Mikulski bill targets seafood-worker shortage

Legislation would exempt any returning workers from visa limit for 2 years

February 11, 2005|By Rona Kobell | Rona Kobell,SUN STAFF

Sen. Barbara A. Mikulski introduced legislation yesterday offering a temporary solution to a labor shortage that threatens to severely disrupt Maryland's crab-picking operations and other summer industries.

The bill, called the Save Our Small and Seasonal Businesses Act, is aimed at problems associated with the H2B visa program, which allows seasonal workers from other countries to take jobs that are hard to fill, such as picking crabs and shucking oysters.

The program, in effect since 1990, permits 66,000 workers to enter the United States each year. This year's limit was reached early last month, before Maryland seafood processors and landscapers were allowed to apply.

Mikulski's bill, co-sponsored by New Hampshire Republican Sen. Judd Gregg, would exempt returning H2B workers from the limit for two years. That exemption would give Congress time to craft a larger immigration bill while addressing the current emergency, Mikulski said yesterday.

"We're in a crisis," she said. "We're working on a bipartisan basis. We have a very specific legislative remedy."

Mikulski's bill also includes an anti-fraud provision that would sanction companies that provide false information on their visa applications. It also would create reporting requirements for the Department of Homeland Security so that the agency would know how many workers enter under the program each year. That information, Mikulski said, would help Congress determine what additional changes should be made.

The bill also seeks to equalize the competition for the seasonal workers, many of whom come from Mexico. Under the current system, employers can apply 120 days before they need the workers. As a result, winter resorts can apply in late summer, but the seafood industry, which needs its workers by the end of March, has to wait until November. This year, many had just mailed their applications when word came that the annual limit had been reached.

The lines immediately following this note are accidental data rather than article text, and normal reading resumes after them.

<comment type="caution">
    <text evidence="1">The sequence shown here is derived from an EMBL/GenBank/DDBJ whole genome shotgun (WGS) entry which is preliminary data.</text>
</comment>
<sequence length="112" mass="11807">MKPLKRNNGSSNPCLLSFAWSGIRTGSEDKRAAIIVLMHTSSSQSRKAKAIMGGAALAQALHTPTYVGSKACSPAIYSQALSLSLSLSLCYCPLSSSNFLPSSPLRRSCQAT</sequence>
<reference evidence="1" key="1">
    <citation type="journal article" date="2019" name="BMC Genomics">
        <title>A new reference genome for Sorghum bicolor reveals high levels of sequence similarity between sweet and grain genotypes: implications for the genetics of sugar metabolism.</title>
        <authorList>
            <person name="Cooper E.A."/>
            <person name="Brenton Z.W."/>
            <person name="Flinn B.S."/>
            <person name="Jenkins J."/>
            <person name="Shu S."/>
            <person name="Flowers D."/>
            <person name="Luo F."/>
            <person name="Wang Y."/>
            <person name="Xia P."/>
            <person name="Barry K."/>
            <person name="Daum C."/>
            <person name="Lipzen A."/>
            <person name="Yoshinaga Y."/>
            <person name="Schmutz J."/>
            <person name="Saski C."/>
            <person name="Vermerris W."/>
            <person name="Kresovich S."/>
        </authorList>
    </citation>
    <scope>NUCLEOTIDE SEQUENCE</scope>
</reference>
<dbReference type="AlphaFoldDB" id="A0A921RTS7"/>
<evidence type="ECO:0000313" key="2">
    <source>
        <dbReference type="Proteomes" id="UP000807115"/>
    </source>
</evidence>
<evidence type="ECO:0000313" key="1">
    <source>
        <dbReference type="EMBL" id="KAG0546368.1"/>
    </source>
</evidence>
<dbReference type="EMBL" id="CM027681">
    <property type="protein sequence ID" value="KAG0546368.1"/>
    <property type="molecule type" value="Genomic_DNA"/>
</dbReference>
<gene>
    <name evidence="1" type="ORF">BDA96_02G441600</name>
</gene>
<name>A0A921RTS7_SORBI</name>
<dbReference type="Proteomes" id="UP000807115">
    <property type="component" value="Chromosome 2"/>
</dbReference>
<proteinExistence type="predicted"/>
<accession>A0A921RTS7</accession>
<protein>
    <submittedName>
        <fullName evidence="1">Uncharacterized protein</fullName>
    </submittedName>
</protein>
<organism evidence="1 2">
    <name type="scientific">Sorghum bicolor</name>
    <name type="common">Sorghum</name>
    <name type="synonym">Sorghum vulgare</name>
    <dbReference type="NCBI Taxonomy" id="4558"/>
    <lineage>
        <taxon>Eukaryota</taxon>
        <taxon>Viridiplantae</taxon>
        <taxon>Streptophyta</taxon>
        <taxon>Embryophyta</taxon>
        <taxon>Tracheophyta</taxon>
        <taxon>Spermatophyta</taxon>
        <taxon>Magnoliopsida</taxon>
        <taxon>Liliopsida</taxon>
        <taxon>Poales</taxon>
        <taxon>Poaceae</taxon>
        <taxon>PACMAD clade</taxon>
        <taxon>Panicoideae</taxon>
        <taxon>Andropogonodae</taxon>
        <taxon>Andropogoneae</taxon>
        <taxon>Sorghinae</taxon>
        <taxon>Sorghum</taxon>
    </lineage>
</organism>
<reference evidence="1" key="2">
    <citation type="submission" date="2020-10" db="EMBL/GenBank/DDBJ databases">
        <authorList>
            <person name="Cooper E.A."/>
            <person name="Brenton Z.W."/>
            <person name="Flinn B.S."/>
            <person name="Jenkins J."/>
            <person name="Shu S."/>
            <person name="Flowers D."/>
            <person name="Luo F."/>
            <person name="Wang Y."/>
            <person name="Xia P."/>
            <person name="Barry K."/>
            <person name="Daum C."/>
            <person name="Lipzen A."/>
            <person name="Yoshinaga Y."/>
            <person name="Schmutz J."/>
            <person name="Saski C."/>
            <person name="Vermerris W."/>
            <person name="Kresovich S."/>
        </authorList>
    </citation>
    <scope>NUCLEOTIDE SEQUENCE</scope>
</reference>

Mikulski wants to reserve half of the 66,000 limit for employers needing workers in the winter and half for those needing workers in the summer.

She said she would continue working toward a permanent solution. Last week, she brought together prospective employers and advocates for the Hispanic community to determine whether recent immigrants would be interested in seasonal jobs. This weekend, several seafood processors will attend a job fair in Prince George's County in hopes of finding workers.

Seafood processors, who met yesterday at Old Salty's restaurant on Hooper's Island to discuss the worker shortage, praised Mikulski's efforts.

"It's a help. We've got to do something for the immediate," said Jay Newcomb, who co-owns Old Salty's and manages A.E. Phillips and Son Inc.'s seafood workers. "At least it's a proposal to get us through this season and next season."

Newcomb's operation is one of about 20 Maryland seafood businesses that will not be getting H2B workers this year unless the law is changed. Four seafood processors were able to apply for workers in time, the Chesapeake Bay Seafood Industries Association said.

Jack Brooks, one of the owners of J.M. Clayton Seafood in Cambridge, said his company was one of the few that managed to get workers this year. But he said the shortage affects everyone, from watermen looking to take their crabs to market to his competitors.

"We have enough things working against us," he said. "I want to see everyone stay in business. And as it is right now, they won't."

Despite widespread bipartisan support for the measure, Mikulski and her staff acknowledge that she faces hurdles in getting her bill passed. They expect opposition in the House of Representatives, where it might prove difficult to separate the bill from the larger issues of immigration reform.

Mikulski noted that Congress is busy, particularly with a proposed Social Security overhaul. And any remedy has to be quick, as the seafood and landscaping industries will need the workers by the end of next month.

Still, Mikulski said she is optimistic about the bill's chances.

"On a scale of 0 to 10, I'm going to make this an 11," she said. "I'd like to have it done by [the Orioles'] Opening Day."

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